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Minnesota Rag Paperback – August 12, 1982

ISBN-13: 978-0394712413 ISBN-10: 0394712412 Edition: 1st Vintage Books ed

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Editorial Reviews


"An informative and entertaining account of the variously comic, sordid, scandalous and high-minded doings that culminated in Near v. Minnesota, a landmark case in the history of freedom of the press." -- The New Yorker

In 1927 the publisher Jay M. Near -- whose muck-raking newspaper indulged his anti-Semitic, anti-black, anti-Catholic and anti-labor prejudices -- was put out of business by a Minnesota gag law. This law allowed a single judge to bar publication of any newspaper found "malicious, scandalous or defamatory," set a dangerous precedent for prior restraint and curtailed freedom of the press. Near's case was eventually taken up by Colonel McCormick, the powerful publisher of the Chicago Tribune, who paid for the appeal to the Supreme Court. In 1931 Near v. Minnesota was decided 5 to 4 in Near's favor -- a decision that bears directly on freedom of the press today.

"Ranging from the sleaze of the Minnesota underworld to the often bitchy byplay among members of the Supreme Court, [Friendly] has done a marvelous job."

-- The Los Angeles Times Book Review

"A very rich slice of Americana....The author creates a dramatic atmosphere and a pace that never flags."

-- The New York Times

From the Publisher

"Deserves a place on the shelf with Anthony Lewis's Gideon's Trumpet and Richard Kluger's Simple Justice."--The Nation

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Product Details

  • Paperback: 243 pages
  • Publisher: Vintage Books; 1st Vintage Books ed edition (August 12, 1982)
  • Language: English
  • ISBN-10: 0394712412
  • ISBN-13: 978-0394712413
  • Product Dimensions: 0.8 x 5.5 x 8.2 inches
  • Shipping Weight: 9.6 ounces
  • Average Customer Review: 4.0 out of 5 stars  See all reviews (2 customer reviews)
  • Amazon Best Sellers Rank: #1,341,966 in Books (See Top 100 in Books)

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1 of 1 people found the following review helpful By Anna M. Ligtenberg VINE VOICE on April 27, 2009
Format: Paperback
ISBN 0394712412 - Great non-fiction is something I'm always looking for, especially about unknown or little-known stories. Freedom of the press in the U.S., much appreciated and much taken for granted, is a great subject! This book, however, not so much.

In 1924, Minnesota was the not-terribly-proud home of the Rip-saw, a tabloid-esque newspaper that just happened to offend people in power. This led to the passage of the Public Nuisance Law, a law that - clearly - violated the First Amendment by limiting what newspapers could print. For reasons beyond (modern day) comprehension, that law came in under the radar. Even local news didn't cover the passage. No one much cared, or realized, that freedom of the press in Minnesota had been stifled until 1927. That year, the Saturday Press, published by Jay Near and Howard Guilford, came under fire. By the time the story played out, Bertie McCormick of the Chicago Tribune had taken up the cause of the Saturday Press and the case for freedom of the press was on its way, in a protracted legal battle, to the United States Supreme Court.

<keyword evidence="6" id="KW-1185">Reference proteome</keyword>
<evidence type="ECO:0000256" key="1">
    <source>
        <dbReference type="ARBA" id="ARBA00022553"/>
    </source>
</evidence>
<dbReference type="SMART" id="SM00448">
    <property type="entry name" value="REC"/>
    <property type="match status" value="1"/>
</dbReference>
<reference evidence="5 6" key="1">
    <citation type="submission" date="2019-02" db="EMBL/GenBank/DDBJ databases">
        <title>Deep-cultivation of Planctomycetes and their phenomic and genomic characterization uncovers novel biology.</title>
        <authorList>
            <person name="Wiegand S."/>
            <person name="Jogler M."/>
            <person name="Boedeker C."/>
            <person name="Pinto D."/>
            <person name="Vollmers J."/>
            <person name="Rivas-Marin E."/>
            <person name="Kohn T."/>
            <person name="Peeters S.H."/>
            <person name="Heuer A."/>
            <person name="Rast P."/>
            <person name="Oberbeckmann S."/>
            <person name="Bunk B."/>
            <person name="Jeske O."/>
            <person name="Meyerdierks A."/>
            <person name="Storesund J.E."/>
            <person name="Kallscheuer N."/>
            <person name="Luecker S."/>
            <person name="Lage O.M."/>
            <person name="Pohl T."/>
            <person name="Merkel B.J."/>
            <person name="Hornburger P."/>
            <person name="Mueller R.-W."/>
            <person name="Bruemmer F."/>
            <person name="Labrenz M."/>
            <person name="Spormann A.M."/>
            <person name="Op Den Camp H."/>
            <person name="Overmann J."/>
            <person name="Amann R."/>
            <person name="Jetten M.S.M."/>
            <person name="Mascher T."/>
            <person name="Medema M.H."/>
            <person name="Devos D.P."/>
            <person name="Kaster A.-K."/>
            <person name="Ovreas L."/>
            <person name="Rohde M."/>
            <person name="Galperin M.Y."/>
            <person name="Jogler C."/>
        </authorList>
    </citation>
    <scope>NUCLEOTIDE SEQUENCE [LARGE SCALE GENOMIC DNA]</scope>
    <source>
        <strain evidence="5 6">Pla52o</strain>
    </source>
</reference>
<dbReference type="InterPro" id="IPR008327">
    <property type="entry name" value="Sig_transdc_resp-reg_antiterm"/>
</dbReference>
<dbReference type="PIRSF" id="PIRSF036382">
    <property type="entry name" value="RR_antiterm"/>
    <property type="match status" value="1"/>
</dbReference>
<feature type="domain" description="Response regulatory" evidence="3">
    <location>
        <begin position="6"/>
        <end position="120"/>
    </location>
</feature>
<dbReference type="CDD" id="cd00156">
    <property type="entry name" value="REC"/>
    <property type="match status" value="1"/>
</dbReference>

This is a fantastic and important story, peopled by interesting characters and happening during one of the country's most violent but mythologized eras. Prohibition, gangsters, shootings in the streets. Politicians, a wealthy and well-known publishing family, the spiritual parents of tabloids. A defining moment in the freedoms of America. And the book is boring. Boring! How is that possible!? The blame there, obviously, goes to author Fred W. Friendly. Never before have I read a book so full of potential that was so boring I could've stopped reading at any point. The book is only 180 pages long, with 63 pages of acknowledgments, bibliography, source notes, court records and an index.
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Format: Paperback
Minnesota Rag, by Fred W. Friendly

Fred W. Friendly spent his life in journalism as a reporter, editor, teacher, and author. He worked with Edward R. Murrow on many distinguished news programs. This is the story about the Duluth `Rip-saw' and other muckraking journals that told about the connection of Duluth officials to the local underworld (p.4). Local newspapers were more interested with advertising than local corruption. Duluth was very important for its iron ore from the Mesabi Range (p.5). Chapter 1 describes the area and the times. Duluth was a company town owned by the steel and railroad companies. The wealthy lived in Victorian mansions. The articles in `Rip-saw' were popular (p.8). Prohibition meant liquor operators needed police protection and payoffs to politicians (p.9). Did `Rip-saw' sell advertising to eliminate unfavorable news items (p.12)? [Don't most newspapers today do this?] One of the important families, Pierce Butler, was appointed to the US Supreme Court (p.12).

In October 1924 Morrison's paper claimed that a candidate for office suffered from a venereal disease, allowed "blind pigs" and slot machines (p.17). Publisher John L. Morrison admitted the information was "malicious and false" (p.20). Politicians and the major newspaper association cooperated to pass a "gag law" (p.21). [To prevent competition?] A single judge could stop publication forever (p.22)! Its passage was not mentioned in the newspapers. In April 1926 articles led to an injunction (p.24). Morrison left the state for health reasons, and died from a brain clot. The `Rip-saw' ceased publication (p.27). Chapter 3 tells about the hundreds of weekly scandal sheets published in the 1920s. Minneapolis was a crossroads for Canadian whiskey.
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